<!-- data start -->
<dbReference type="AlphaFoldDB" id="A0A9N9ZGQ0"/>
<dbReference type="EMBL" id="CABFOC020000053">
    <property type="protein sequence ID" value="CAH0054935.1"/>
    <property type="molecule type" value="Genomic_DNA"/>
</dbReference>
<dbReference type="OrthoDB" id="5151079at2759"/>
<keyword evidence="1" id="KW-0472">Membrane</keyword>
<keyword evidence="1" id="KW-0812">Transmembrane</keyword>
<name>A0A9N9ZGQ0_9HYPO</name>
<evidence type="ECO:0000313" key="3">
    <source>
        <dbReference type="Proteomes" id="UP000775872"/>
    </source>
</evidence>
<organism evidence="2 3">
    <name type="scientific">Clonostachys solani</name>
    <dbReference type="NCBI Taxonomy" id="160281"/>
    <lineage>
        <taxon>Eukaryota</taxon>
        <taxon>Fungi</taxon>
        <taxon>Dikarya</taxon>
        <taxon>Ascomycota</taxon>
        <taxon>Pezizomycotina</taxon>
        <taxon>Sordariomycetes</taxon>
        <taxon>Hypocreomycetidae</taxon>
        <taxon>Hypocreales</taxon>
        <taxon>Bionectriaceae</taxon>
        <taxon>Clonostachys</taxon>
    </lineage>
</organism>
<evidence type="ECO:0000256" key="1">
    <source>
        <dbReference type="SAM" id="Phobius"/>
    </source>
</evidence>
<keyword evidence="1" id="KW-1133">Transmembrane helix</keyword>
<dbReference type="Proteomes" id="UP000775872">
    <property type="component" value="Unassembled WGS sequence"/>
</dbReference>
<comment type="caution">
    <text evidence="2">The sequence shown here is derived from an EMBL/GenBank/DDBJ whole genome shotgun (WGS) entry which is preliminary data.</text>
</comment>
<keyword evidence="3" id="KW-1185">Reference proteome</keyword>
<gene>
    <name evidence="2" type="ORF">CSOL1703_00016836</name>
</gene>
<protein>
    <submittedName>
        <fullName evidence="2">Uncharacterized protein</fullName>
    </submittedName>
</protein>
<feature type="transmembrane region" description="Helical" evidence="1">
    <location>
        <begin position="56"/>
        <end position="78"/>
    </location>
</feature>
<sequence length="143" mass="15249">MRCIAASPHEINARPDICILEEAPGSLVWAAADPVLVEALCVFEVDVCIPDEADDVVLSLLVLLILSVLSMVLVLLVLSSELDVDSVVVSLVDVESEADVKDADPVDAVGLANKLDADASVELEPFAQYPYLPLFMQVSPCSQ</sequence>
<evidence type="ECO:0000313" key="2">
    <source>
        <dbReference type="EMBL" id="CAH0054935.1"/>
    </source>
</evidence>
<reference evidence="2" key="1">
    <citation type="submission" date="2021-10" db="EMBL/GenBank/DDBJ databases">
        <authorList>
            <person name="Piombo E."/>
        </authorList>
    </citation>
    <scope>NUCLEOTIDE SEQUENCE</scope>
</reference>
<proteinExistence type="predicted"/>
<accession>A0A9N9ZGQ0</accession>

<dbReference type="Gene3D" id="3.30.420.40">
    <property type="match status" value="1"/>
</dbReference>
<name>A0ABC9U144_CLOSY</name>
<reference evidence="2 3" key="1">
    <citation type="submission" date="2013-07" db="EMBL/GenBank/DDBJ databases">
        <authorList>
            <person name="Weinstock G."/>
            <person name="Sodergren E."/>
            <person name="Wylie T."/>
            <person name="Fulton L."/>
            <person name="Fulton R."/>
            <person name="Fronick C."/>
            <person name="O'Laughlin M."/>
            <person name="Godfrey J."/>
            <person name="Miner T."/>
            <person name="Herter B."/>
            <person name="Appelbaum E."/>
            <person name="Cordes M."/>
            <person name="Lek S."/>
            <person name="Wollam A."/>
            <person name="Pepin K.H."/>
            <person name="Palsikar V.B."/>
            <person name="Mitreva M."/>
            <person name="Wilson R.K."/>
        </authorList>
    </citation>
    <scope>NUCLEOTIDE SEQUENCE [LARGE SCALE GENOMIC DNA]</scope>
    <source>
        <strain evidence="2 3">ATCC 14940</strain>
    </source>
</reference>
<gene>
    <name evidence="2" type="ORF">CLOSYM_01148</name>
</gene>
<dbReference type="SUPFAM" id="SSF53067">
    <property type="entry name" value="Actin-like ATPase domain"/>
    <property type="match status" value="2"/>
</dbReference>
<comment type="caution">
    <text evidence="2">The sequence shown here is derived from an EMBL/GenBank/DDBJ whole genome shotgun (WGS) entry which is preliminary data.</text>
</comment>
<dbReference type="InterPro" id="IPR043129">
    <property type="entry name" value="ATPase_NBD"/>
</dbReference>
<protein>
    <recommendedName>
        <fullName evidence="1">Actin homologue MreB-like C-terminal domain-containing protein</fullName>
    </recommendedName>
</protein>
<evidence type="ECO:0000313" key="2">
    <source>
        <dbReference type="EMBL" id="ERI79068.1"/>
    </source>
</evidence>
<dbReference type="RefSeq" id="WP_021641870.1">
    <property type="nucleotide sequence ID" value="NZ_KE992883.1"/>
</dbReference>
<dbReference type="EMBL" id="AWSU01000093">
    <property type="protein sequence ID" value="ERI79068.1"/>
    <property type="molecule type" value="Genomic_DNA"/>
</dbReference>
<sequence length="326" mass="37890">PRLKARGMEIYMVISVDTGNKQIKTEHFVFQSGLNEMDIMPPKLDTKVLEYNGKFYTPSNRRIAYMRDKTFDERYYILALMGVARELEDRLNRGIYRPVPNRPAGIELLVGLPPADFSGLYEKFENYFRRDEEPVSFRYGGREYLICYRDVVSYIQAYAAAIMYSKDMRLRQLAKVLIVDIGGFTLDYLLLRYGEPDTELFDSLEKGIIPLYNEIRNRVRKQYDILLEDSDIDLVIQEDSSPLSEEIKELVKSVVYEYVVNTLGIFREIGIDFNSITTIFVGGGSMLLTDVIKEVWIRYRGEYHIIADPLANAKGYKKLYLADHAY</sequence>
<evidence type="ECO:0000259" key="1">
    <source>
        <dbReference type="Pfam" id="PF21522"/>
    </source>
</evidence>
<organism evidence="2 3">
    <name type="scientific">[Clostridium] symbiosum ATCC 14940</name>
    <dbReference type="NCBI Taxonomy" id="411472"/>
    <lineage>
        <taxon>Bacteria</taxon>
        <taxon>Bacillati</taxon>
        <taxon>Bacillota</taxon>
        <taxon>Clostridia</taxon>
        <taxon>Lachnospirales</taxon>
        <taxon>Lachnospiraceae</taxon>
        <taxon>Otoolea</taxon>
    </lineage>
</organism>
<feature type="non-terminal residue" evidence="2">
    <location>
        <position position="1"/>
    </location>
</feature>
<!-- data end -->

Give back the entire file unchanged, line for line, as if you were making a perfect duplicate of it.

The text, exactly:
<dbReference type="AlphaFoldDB" id="A0A9N9ZGQ0"/>
<dbReference type="EMBL" id="CABFOC020000053">
    <property type="protein sequence ID" value="CAH0054935.1"/>
    <property type="molecule type" value="Genomic_DNA"/>
</dbReference>
<dbReference type="OrthoDB" id="5151079at2759"/>
<keyword evidence="1" id="KW-0472">Membrane</keyword>
<keyword evidence="1" id="KW-0812">Transmembrane</keyword>
<name>A0A9N9ZGQ0_9HYPO</name>
<evidence type="ECO:0000313" key="3">
    <source>
        <dbReference type="Proteomes" id="UP000775872"/>
    </source>
</evidence>
<organism evidence="2 3">
    <name type="scientific">Clonostachys solani</name>
    <dbReference type="NCBI Taxonomy" id="160281"/>
    <lineage>
        <taxon>Eukaryota</taxon>
        <taxon>Fungi</taxon>
        <taxon>Dikarya</taxon>
        <taxon>Ascomycota</taxon>
        <taxon>Pezizomycotina</taxon>
        <taxon>Sordariomycetes</taxon>
        <taxon>Hypocreomycetidae</taxon>
        <taxon>Hypocreales</taxon>
        <taxon>Bionectriaceae</taxon>
        <taxon>Clonostachys</taxon>
    </lineage>
</organism>
<evidence type="ECO:0000256" key="1">
    <source>
        <dbReference type="SAM" id="Phobius"/>
    </source>
</evidence>
<keyword evidence="1" id="KW-1133">Transmembrane helix</keyword>
<dbReference type="Proteomes" id="UP000775872">
    <property type="component" value="Unassembled WGS sequence"/>
</dbReference>
<comment type="caution">
    <text evidence="2">The sequence shown here is derived from an EMBL/GenBank/DDBJ whole genome shotgun (WGS) entry which is preliminary data.</text>
</comment>
<keyword evidence="3" id="KW-1185">Reference proteome</keyword>
<gene>
    <name evidence="2" type="ORF">CSOL1703_00016836</name>
</gene>
<protein>
    <submittedName>
        <fullName evidence="2">Uncharacterized protein</fullName>
    </submittedName>
</protein>
<feature type="transmembrane region" description="Helical" evidence="1">
    <location>
        <begin position="56"/>
        <end position="78"/>
    </location>
</feature>
<sequence length="143" mass="15249">MRCIAASPHEINARPDICILEEAPGSLVWAAADPVLVEALCVFEVDVCIPDEADDVVLSLLVLLILSVLSMVLVLLVLSSELDVDSVVVSLVDVESEADVKDADPVDAVGLANKLDADASVELEPFAQYPYLPLFMQVSPCSQ</sequence>
<evidence type="ECO:0000313" key="2">
    <source>
        <dbReference type="EMBL" id="CAH0054935.1"/>
    </source>
</evidence>
<reference evidence="2" key="1">
    <citation type="submission" date="2021-10" db="EMBL/GenBank/DDBJ databases">
        <authorList>
            <person name="Piombo E."/>
        </authorList>
    </citation>
    <scope>NUCLEOTIDE SEQUENCE</scope>
</reference>
<proteinExistence type="predicted"/>
<accession>A0A9N9ZGQ0</accession>

<dbReference type="Gene3D" id="3.30.420.40">
    <property type="match status" value="1"/>
</dbReference>
<name>A0ABC9U144_CLOSY</name>
<reference evidence="2 3" key="1">
    <citation type="submission" date="2013-07" db="EMBL/GenBank/DDBJ databases">
        <authorList>
            <person name="Weinstock G."/>
            <person name="Sodergren E."/>
            <person name="Wylie T."/>
            <person name="Fulton L."/>
            <person name="Fulton R."/>
            <person name="Fronick C."/>
            <person name="O'Laughlin M."/>
            <person name="Godfrey J."/>
            <person name="Miner T."/>
            <person name="Herter B."/>
            <person name="Appelbaum E."/>
            <person name="Cordes M."/>
            <person name="Lek S."/>
            <person name="Wollam A."/>
            <person name="Pepin K.H."/>
            <person name="Palsikar V.B."/>
            <person name="Mitreva M."/>
            <person name="Wilson R.K."/>
        </authorList>
    </citation>
    <scope>NUCLEOTIDE SEQUENCE [LARGE SCALE GENOMIC DNA]</scope>
    <source>
        <strain evidence="2 3">ATCC 14940</strain>
    </source>
</reference>
<gene>
    <name evidence="2" type="ORF">CLOSYM_01148</name>
</gene>
<dbReference type="SUPFAM" id="SSF53067">
    <property type="entry name" value="Actin-like ATPase domain"/>
    <property type="match status" value="2"/>
</dbReference>
<comment type="caution">
    <text evidence="2">The sequence shown here is derived from an EMBL/GenBank/DDBJ whole genome shotgun (WGS) entry which is preliminary data.</text>
</comment>
<dbReference type="InterPro" id="IPR043129">
    <property type="entry name" value="ATPase_NBD"/>
</dbReference>
<protein>
    <recommendedName>
        <fullName evidence="1">Actin homologue MreB-like C-terminal domain-containing protein</fullName>
    </recommendedName>
</protein>
<evidence type="ECO:0000313" key="2">
    <source>
        <dbReference type="EMBL" id="ERI79068.1"/>
    </source>
</evidence>
<dbReference type="RefSeq" id="WP_021641870.1">
    <property type="nucleotide sequence ID" value="NZ_KE992883.1"/>
</dbReference>
<dbReference type="EMBL" id="AWSU01000093">
    <property type="protein sequence ID" value="ERI79068.1"/>
    <property type="molecule type" value="Genomic_DNA"/>
</dbReference>
<sequence length="326" mass="37890">PRLKARGMEIYMVISVDTGNKQIKTEHFVFQSGLNEMDIMPPKLDTKVLEYNGKFYTPSNRRIAYMRDKTFDERYYILALMGVARELEDRLNRGIYRPVPNRPAGIELLVGLPPADFSGLYEKFENYFRRDEEPVSFRYGGREYLICYRDVVSYIQAYAAAIMYSKDMRLRQLAKVLIVDIGGFTLDYLLLRYGEPDTELFDSLEKGIIPLYNEIRNRVRKQYDILLEDSDIDLVIQEDSSPLSEEIKELVKSVVYEYVVNTLGIFREIGIDFNSITTIFVGGGSMLLTDVIKEVWIRYRGEYHIIADPLANAKGYKKLYLADHAY</sequence>
<evidence type="ECO:0000259" key="1">
    <source>
        <dbReference type="Pfam" id="PF21522"/>
    </source>
</evidence>
<organism evidence="2 3">
    <name type="scientific">[Clostridium] symbiosum ATCC 14940</name>
    <dbReference type="NCBI Taxonomy" id="411472"/>
    <lineage>
        <taxon>Bacteria</taxon>
        <taxon>Bacillati</taxon>
        <taxon>Bacillota</taxon>
        <taxon>Clostridia</taxon>
        <taxon>Lachnospirales</taxon>
        <taxon>Lachnospiraceae</taxon>
        <taxon>Otoolea</taxon>
    </lineage>
</organism>
<feature type="non-terminal residue" evidence="2">
    <location>
        <position position="1"/>
    </location>
</feature>